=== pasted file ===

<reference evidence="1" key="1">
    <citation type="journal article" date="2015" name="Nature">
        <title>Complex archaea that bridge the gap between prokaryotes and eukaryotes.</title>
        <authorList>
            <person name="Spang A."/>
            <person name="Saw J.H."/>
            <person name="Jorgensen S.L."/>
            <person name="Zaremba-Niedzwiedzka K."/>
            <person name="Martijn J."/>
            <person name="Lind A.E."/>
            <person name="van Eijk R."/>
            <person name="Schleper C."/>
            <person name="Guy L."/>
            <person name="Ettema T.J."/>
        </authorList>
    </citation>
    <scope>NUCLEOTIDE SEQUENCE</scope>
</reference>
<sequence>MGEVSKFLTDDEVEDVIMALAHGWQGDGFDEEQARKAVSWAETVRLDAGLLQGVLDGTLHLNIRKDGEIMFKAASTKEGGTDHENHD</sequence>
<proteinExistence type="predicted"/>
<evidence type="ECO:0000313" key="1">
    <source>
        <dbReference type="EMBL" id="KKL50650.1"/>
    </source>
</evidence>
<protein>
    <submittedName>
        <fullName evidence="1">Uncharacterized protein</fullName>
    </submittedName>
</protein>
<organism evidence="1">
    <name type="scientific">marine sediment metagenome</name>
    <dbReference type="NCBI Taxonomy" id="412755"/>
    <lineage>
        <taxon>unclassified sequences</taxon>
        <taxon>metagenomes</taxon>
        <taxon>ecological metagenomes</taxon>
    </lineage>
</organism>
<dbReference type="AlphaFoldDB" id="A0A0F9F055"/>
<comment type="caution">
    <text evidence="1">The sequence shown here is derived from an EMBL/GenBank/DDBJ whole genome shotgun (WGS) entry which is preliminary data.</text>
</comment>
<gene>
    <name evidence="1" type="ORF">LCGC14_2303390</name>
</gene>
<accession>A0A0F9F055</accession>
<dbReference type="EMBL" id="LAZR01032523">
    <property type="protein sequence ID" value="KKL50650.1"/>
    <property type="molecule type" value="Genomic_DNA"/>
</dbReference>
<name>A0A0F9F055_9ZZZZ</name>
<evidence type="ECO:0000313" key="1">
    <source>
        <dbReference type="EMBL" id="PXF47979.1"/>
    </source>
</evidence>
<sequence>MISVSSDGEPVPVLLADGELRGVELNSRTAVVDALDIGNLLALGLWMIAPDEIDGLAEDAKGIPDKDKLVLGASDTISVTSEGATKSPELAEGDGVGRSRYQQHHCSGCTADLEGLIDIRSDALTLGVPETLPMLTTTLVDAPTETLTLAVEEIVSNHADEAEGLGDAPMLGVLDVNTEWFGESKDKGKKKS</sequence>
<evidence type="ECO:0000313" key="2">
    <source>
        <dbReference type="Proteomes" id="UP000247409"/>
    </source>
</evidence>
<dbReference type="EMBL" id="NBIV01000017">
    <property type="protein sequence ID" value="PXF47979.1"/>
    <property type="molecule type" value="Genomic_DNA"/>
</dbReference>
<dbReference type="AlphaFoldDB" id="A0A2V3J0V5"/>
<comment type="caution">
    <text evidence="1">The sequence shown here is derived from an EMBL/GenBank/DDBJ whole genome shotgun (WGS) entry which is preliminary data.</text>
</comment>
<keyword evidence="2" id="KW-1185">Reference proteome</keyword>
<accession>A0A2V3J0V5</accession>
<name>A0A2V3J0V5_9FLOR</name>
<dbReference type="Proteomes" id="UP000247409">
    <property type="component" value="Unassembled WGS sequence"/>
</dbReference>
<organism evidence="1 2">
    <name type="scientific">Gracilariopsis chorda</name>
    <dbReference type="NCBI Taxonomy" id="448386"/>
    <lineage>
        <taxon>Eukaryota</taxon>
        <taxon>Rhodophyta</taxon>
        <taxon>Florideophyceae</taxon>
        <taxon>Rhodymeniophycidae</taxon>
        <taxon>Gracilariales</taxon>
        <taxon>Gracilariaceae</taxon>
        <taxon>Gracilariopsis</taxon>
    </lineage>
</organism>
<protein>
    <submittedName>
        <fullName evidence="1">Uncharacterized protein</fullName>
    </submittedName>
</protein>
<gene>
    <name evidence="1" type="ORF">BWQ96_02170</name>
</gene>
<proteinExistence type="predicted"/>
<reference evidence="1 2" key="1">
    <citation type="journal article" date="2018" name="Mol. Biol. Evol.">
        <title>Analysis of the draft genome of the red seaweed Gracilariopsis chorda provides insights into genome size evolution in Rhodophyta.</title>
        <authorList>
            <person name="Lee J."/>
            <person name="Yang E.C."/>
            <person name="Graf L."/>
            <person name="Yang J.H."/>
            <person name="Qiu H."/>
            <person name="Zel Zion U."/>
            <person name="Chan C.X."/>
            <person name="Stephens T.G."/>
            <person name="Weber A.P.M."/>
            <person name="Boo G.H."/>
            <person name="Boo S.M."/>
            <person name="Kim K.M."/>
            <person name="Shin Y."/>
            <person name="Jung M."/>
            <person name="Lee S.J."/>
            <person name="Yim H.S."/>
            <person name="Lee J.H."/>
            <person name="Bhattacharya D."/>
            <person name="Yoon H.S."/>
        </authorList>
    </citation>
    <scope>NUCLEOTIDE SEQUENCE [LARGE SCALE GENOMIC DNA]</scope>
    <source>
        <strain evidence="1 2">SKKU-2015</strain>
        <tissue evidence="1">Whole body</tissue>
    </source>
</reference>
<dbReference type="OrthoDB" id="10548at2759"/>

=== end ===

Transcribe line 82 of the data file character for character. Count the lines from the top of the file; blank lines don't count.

        <taxon>Eukaryota</taxon>